“Shi’ite Iran has long-term relations with the Alawite Assad family in Syria. Analysts gently characterize the essence of the current relations with Bashar Assad as a “protectorate.” This ‘protectorate’ does not leave Assad many options. For many years, Syria has been at the forefront of the grandiose Iranian geopolitical plan to unite states with a significant Shiite presence into the so-called ‘Shiite crescent’.
“[This crescent] extends from Iran and arcs through Iraq and Syria and reaches Lebanon. It stops at Israel, whose destruction, it should be recalled, was declared an ultimate goal of Hizbullah’s existence.
“The war in Syria played to Iran’s advantage. For many years, human rights activists have been talking about ‘demographic engineering’ in Syria: Shiites from Lebanon, Iran and Iraq settle in certain, mostly Sunni-populated, areas of Syria. The opposition-minded indigenous population is deprived of any rights and opportunities to return due to the harsh laws adopted by the regime.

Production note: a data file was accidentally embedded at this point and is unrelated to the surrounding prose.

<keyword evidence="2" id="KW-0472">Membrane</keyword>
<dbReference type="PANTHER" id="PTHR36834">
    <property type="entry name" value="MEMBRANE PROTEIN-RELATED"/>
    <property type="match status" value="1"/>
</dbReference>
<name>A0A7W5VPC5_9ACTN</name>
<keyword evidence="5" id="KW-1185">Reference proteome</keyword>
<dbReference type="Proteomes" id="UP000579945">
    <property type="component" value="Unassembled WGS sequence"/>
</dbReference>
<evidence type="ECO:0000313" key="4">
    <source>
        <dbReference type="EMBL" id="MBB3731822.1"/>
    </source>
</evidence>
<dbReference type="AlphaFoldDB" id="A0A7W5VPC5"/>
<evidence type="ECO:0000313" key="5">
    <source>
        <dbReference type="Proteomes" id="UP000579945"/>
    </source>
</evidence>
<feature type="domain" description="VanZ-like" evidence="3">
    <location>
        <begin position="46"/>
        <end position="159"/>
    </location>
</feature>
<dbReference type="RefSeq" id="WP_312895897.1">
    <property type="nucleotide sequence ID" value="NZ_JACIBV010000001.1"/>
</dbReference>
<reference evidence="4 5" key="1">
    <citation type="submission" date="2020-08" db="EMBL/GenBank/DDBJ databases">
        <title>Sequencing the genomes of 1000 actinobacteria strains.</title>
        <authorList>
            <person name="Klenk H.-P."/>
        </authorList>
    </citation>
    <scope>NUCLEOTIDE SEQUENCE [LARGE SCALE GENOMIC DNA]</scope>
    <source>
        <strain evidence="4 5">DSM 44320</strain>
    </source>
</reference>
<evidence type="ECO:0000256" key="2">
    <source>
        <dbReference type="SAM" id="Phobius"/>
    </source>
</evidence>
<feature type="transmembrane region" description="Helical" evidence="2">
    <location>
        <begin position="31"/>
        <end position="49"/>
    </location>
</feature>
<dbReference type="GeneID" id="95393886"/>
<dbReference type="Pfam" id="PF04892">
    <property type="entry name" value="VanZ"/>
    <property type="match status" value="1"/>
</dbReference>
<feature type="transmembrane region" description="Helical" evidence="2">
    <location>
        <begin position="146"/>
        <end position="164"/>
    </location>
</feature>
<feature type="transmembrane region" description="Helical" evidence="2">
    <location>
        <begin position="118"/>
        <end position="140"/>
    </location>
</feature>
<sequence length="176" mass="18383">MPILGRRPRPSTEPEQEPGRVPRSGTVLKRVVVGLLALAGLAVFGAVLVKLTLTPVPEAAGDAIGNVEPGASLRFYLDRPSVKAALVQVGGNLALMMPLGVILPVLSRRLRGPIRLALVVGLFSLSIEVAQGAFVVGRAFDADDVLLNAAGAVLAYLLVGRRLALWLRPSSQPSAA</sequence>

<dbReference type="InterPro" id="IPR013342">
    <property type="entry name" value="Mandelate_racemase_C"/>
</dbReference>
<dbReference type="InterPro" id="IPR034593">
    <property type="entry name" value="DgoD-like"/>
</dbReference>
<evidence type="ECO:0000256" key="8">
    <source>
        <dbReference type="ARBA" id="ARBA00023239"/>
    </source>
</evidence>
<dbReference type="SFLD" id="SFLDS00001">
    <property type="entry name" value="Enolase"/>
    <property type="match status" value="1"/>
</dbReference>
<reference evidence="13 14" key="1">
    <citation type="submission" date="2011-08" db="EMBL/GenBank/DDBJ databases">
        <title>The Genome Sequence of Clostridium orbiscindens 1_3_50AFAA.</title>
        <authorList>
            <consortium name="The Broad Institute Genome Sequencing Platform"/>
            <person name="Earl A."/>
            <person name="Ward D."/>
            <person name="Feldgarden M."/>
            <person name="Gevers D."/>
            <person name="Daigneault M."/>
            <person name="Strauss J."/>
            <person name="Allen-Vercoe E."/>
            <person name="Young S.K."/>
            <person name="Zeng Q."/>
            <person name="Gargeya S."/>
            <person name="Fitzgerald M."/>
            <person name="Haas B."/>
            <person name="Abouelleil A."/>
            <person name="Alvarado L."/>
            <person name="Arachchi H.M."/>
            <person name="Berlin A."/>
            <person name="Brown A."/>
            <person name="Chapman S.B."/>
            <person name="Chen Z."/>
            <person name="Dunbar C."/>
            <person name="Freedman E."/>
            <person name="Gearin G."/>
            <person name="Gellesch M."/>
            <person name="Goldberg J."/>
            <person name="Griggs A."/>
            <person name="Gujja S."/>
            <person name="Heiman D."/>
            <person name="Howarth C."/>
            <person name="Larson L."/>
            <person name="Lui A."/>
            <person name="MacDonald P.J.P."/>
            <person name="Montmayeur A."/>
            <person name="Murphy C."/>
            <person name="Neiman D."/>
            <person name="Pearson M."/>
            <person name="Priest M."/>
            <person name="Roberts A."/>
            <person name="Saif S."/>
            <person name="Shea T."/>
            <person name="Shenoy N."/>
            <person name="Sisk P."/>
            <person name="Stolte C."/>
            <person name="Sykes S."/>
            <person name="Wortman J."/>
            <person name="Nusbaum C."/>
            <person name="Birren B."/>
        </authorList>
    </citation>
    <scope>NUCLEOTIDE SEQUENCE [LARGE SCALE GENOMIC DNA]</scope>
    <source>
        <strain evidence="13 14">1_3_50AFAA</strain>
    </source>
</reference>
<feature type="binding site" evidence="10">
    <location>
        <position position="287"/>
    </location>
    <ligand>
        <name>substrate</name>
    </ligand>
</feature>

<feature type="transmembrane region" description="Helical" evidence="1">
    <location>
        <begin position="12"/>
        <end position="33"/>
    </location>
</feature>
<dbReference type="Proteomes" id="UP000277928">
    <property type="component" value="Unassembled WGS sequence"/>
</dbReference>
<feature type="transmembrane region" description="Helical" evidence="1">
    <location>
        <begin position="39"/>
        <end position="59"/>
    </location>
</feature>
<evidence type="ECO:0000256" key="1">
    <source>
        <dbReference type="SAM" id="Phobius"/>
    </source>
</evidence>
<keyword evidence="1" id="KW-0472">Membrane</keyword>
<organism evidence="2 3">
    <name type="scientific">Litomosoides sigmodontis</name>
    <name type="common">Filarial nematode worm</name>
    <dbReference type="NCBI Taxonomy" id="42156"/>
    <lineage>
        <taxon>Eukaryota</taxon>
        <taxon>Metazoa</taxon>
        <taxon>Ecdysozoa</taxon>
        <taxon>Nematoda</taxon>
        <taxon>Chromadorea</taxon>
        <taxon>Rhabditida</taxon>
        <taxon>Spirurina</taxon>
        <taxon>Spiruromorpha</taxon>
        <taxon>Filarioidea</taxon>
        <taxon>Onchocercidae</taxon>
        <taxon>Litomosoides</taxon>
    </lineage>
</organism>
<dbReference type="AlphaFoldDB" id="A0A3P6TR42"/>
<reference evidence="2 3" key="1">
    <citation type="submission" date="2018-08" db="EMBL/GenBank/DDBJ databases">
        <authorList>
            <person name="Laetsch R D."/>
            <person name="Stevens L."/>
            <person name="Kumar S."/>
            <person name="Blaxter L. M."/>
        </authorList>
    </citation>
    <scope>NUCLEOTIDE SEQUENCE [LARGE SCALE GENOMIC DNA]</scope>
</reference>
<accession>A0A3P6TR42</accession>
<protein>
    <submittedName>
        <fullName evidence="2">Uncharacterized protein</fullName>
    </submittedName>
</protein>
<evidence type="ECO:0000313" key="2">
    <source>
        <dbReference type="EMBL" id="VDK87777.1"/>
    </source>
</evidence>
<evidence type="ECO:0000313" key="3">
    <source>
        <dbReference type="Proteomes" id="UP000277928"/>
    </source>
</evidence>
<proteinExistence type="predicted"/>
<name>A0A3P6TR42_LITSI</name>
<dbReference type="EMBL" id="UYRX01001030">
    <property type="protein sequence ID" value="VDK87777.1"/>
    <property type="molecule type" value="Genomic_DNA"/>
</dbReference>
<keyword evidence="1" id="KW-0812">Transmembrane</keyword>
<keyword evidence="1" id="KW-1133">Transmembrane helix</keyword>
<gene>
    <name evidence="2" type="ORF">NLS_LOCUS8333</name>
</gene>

“Bashar al-Assad hardly enjoys his instrumental role in the construction of a ‘Shiite crescent’. Russia’s participation in the conflict has significantly increased his opportunity to bargain [with Iranians]and choose his ally.
“By joining the Syrian conflict Russia greatly interfered with the plans of other parties.
“For example, the majority of smuggling routes along the Lebanese-Syrian border were blocked. Weapons and drug smuggling is of vital importance to Hizbullah.
“Later, thanks to Russian influence the famous Fifth Assault Regiment of the Syrian army was formed. [The Fifth Regiment] consisting mainly of Lebanese and Syrian volunteers, did not welcome Hizbullah’s methods. Fighting alongside the Russians, the Fifth Corps servicemen often took part in direct armed clashes with the same Hizbullah and other pro-Iranian formations.
“The agreements on joint patrolling of Idlib’s outskirts concluded last year between Russia and Turkey also did not work to Iran’s advantage. The latter had until then justifiably considered itself to be the dominant power in the region.
“Peace negotiations between the Assad regime and the Syrian opposition initiated by Russia are a direct threat to Iranian influence in Syria.
“Now at stake is [Iran’s] last card in the region –Lebanon, the terminus of the “Shiite crescent”.